Other name Margarete Heymann, Margarete Heymann-Löbenstein, Margarete Heymann-Marks, Grete Marks
Born Cologne, Germany
Died London, England
Margaret Marks was born Cologne, Germany and studied as a ceramicist under Itten at the Bauhaus, going on to establish a highly successful pottery factory with her first husband, Gustav Loebenstein, in 1923, from which her progressive designs were exported to prestigious clients including Heal's and Liberty in England. After her husband's death in 1928, Marks continued running the factory until 1934, when the Nazis forced her to sell it, far below its value, to a member of the party. Marks left for Britain in 1936, helped by her connections to Ambrose Heal's export manager. Initially, she worked for Minton Pottery, among others, where she continued to produced her own radical, avant-garde designs but was unable to recapture her earlier success with a more conservative British audience. Marks continued her creative career concentrating on painting, drawing and lithography, although she remains best-known for her ceramics. Exhibitions of her work have been held at the Burslem School of Art (1937), solo shows at the Bloomsbury Gallery (1938), Redfern Gallery (1954), Roland, Browse & Delbanco (1956); Ben Uri (1979), and Hael Pottery (Velten, ner Berlin, 2006). A joint exhibition with Pamina Liebert-Mahrenholz was held at the Boundary Gallery, London (September 2008). Her work is held in collections in Berlin (including the Bauhaus Archiv), Brandenburg, New York, Illinois, Munich, London (British Museum, V&A, Royal Festival Hall, Ben Uri), Kendal (Abbot Hall) and Stoke (Stoke-on-Trent Museum).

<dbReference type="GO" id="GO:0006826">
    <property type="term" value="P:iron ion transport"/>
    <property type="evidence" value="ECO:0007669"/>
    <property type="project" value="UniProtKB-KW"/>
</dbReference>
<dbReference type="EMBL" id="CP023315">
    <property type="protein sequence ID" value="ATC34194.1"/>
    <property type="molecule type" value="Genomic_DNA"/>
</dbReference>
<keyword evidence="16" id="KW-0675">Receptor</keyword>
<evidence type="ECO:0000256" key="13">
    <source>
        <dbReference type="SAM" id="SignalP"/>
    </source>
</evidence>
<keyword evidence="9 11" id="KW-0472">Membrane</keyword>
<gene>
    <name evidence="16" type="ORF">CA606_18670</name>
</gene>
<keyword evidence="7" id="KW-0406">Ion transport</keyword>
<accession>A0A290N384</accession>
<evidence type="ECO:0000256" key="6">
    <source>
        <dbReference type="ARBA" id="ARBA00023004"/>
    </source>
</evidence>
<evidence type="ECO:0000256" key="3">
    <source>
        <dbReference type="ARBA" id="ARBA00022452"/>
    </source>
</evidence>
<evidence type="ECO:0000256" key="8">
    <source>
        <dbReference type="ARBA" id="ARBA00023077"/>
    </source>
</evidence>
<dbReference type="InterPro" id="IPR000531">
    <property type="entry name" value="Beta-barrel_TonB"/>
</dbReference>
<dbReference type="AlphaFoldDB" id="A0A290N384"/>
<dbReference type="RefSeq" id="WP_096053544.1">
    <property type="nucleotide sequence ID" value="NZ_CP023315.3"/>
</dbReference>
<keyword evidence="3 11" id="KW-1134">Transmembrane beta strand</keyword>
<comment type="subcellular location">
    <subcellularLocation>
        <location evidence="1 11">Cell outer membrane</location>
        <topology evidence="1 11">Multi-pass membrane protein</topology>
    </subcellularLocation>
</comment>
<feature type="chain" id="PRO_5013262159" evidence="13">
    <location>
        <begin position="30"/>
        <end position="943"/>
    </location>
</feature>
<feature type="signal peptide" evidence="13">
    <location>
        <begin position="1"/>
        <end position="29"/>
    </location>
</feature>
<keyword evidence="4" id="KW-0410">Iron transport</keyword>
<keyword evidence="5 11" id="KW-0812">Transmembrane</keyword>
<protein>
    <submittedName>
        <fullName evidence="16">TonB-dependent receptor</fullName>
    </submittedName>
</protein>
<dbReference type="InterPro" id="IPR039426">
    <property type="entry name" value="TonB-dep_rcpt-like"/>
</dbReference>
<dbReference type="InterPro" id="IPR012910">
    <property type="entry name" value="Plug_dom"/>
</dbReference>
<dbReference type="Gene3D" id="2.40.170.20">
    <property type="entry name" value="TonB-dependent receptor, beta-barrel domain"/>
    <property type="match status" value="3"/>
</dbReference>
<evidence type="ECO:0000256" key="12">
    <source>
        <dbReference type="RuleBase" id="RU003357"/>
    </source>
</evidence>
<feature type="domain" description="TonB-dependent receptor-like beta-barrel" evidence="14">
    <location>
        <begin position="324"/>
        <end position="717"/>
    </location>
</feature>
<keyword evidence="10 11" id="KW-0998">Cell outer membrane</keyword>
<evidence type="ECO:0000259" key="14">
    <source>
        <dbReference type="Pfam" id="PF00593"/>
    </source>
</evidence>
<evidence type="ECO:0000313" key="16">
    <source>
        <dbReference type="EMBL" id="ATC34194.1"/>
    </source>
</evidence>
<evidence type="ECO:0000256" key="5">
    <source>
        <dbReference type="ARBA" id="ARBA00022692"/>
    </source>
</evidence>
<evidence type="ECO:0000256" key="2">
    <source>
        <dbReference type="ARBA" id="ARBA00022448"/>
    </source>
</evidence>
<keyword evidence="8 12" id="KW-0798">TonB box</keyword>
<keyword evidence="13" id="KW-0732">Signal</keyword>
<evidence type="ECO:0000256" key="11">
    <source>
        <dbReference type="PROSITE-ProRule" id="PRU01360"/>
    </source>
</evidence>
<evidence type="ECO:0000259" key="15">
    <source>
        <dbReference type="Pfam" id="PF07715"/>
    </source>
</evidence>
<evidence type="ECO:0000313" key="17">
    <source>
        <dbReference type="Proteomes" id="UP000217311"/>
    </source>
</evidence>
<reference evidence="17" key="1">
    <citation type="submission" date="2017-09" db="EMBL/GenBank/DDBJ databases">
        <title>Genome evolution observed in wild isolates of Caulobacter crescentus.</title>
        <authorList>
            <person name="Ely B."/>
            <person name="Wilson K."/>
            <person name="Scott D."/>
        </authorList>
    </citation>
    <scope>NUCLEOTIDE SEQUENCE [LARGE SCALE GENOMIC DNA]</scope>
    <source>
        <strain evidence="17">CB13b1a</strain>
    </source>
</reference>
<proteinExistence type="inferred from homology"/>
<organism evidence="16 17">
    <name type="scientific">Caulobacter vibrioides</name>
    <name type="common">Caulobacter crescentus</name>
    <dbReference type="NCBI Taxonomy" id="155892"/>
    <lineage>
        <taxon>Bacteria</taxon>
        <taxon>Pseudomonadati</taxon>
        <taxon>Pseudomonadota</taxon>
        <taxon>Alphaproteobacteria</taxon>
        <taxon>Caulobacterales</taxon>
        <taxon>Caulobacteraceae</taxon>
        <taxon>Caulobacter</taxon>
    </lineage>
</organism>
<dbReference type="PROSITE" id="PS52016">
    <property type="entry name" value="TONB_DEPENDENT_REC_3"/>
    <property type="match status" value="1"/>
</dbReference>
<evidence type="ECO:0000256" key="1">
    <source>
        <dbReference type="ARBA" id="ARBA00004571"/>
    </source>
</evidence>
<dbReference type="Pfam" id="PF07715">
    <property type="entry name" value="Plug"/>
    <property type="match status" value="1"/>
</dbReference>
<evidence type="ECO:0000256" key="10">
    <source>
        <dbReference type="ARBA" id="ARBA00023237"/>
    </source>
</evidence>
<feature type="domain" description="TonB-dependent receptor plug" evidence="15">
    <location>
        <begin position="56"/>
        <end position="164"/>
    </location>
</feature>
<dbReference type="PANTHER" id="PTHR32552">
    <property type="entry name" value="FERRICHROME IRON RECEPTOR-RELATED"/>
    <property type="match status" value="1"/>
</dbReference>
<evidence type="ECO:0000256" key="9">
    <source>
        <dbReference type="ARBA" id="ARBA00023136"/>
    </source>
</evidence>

Object type print
Medium lithograph on paper
Unframed 42.5 x 31 cm
Framed 58 x 44.5 cm
Signed bottom right: [?signature]
Acquisition presented by Harold Marks 1989
Accession number 1989-3
Display status On display in 'Refugees: The Lives of Others' until 4 June 2017
Sir Barnett Stross (1899 Strasberg, Poland –1967 London, England) was a British-Jewish doctor, born in Poland, who came to England with his family as a child and was raised in Leeds. He practiced medicine in Stoke, north Staffordshire, and also served as a Labour Member of Parliament for 20 years, championing the rights of industry workers, and famously led the humanitarian campaign, "Lidice Shall Live" to rebuild the Czech village destroyed by the Nazis in 1942. Stross was at the centre of the Stoke émigré network, to which the artist Grete Marks and her husband, Harold, were also drawn. Marks also created a charcoal portrait of Stross' wife, Olive.